“My evaluation of SB 469 is that it interferes with the constitutional right of free speech, the First Amendment, and right to peacefully assemble. It seems to impermissibly place the free speech rights of some individuals in the hands of other private citizens and corporations, giving them a sword with an over-broad criminal statute, elevated fines and punishment, and injunctive tools unique to this bill that will have the effect unconstitutionally of stifling people’s right to speak out,”
SB 469 Would Make Civil Disobedience a Felony in Georgia
APN) ATLANTA — SB 469, an anti-union and anti-protest bill, would turn nonviolent civil disobedience into a felony punishable by imprisonment for one year and a fine of ten thousand dollars for organizations and one thousand dollars for individuals. It also has provisions intended to weaken unions.
The bill was introduced by State Reps. Don Balfour (R-Snellville), Bill Hamrick (R-Carrollton), Bill Cowsert (R-Athens), and Ross Tolleson (R-Perry). All four Senators are members of an organization called the American Legislative Exchange Counsel (ALEC). ALEC bring corporations and lawmakers together to draft template legislation that is introduced in other states to change policy. ALEC claims to be nonpartisan but is funded by several right-wing thing tanks.
“In a state which lays credible claim to being the cradle of the Civil Rights Movement, State Senators Don Balfour, Ross Tolleson, Bill Hamrick, and Bill Cowsert have just demonstrated palpable disrespect for Georgia’s rich history of protest and activism. They are the sponsors of Senate Bill 469 which, had it been law in 1960, would have made Dr. Martin Luther King, Jr., Rev. Dr. Joseph Lowery, John Lewis, Joe Beasley, Minnie Ruffin, and many other luminaries of the Civil Rights Movement into felons,” Sara Amis of Occupy Atlanta, wrote in a blog post.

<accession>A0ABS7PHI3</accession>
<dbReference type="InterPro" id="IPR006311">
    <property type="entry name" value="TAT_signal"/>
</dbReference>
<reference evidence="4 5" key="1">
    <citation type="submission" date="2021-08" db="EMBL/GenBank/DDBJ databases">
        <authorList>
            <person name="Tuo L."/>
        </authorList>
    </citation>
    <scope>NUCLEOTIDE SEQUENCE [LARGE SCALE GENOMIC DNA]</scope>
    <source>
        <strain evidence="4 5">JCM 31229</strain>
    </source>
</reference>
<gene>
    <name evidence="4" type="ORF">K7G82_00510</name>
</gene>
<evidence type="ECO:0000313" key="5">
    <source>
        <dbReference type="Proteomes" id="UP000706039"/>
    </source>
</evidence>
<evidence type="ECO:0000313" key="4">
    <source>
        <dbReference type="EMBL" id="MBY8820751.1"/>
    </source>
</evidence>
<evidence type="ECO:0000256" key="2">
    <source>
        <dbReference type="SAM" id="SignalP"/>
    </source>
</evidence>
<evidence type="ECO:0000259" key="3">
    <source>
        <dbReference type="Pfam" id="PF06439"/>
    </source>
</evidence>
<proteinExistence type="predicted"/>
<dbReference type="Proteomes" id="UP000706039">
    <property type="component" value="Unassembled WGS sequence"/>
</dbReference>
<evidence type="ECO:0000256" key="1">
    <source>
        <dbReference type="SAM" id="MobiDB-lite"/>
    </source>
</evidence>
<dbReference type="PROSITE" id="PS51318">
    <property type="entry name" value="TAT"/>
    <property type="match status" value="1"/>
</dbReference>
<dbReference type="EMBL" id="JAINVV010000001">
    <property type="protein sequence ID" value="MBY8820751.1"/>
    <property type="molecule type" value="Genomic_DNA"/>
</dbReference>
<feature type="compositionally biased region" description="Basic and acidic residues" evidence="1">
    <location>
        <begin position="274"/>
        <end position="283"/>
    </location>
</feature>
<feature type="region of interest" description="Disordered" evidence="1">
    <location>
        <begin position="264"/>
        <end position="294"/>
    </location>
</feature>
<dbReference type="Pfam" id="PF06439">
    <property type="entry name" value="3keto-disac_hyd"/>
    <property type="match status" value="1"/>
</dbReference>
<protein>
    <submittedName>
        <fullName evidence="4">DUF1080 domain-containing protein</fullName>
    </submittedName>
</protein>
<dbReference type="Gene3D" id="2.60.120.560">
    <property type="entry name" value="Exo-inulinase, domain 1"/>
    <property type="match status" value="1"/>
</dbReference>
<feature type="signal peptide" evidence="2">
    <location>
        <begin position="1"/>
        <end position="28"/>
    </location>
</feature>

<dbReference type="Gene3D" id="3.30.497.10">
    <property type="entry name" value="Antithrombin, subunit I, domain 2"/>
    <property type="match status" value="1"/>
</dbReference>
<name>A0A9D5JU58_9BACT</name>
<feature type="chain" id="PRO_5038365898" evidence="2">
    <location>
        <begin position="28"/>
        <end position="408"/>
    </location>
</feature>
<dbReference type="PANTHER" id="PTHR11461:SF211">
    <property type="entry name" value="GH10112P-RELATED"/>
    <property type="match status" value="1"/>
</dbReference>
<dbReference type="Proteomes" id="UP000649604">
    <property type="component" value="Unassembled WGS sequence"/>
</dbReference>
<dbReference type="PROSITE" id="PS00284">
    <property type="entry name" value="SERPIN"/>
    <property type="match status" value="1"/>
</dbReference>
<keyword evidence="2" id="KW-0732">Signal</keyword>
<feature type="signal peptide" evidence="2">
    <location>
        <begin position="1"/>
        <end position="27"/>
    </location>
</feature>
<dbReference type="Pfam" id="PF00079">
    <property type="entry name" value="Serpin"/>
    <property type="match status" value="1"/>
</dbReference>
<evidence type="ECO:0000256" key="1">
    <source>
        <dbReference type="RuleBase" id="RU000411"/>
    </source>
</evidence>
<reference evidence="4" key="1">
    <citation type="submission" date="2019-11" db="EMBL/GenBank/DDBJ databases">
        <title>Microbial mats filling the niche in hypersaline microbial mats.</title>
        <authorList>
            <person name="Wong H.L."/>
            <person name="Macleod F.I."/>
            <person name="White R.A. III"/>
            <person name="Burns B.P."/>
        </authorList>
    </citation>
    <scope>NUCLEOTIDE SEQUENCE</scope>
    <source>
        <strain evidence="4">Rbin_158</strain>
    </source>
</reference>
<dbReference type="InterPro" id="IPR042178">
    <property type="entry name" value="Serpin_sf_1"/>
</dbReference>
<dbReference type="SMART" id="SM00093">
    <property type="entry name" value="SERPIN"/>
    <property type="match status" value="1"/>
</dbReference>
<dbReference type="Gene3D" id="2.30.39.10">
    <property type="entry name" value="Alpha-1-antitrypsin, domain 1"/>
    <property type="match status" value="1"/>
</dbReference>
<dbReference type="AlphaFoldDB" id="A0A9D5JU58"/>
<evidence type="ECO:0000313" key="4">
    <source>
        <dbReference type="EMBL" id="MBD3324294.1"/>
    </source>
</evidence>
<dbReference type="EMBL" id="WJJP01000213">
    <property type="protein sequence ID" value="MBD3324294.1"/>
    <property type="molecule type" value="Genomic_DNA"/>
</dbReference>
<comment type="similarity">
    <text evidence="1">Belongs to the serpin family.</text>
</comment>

“The way they are handling these extreme bills like SB 469 prohibiting protest which they know is unconstitutional, but they want to send a message and try to throw everyone off track,” Larry Pellegrini of the Georgia Rural Urban Summit, told Atlanta Progressive News.
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Perhaps Georgia’s House Industrial Relations Committee staged Monday’s surprise vote on S.B. 469—the draconian bill that would infringe upon the rights of Georgians to speak out for economic justice or choose whether to support a union—as an apt welcome for Wisconsin’s Gov. Scott Walker as he came to Atlanta for a Republican fundraiser.
The Republican-led committee held the sudden vote on Monday morning with little notice, posting the hearing on the calendar less than an hour prior—and waiting until just 10 minutes beforehand to post a note on the hearing room door. Not surprisingly, the measure easily sailed out of the committee without any legislators present to represent Georgia’s working families. The committee also voted to pass S.B. 447, which would gut unemployment insurance down to the fewest number of weeks in the country.
Georgia’s legislative session ends this Thursday. Will Georgia’s state legislators use the last remaining days of the session to stop this undemocratic bill? Will they vote to preserve unemployment insurance, the lifeline that is helping to keep Georgia’s jobless families—and the local businesses they support—afloat? Or will legislators instead bow down to special interests like the Georgia Chamber of Commerce, the author of S.B. 469?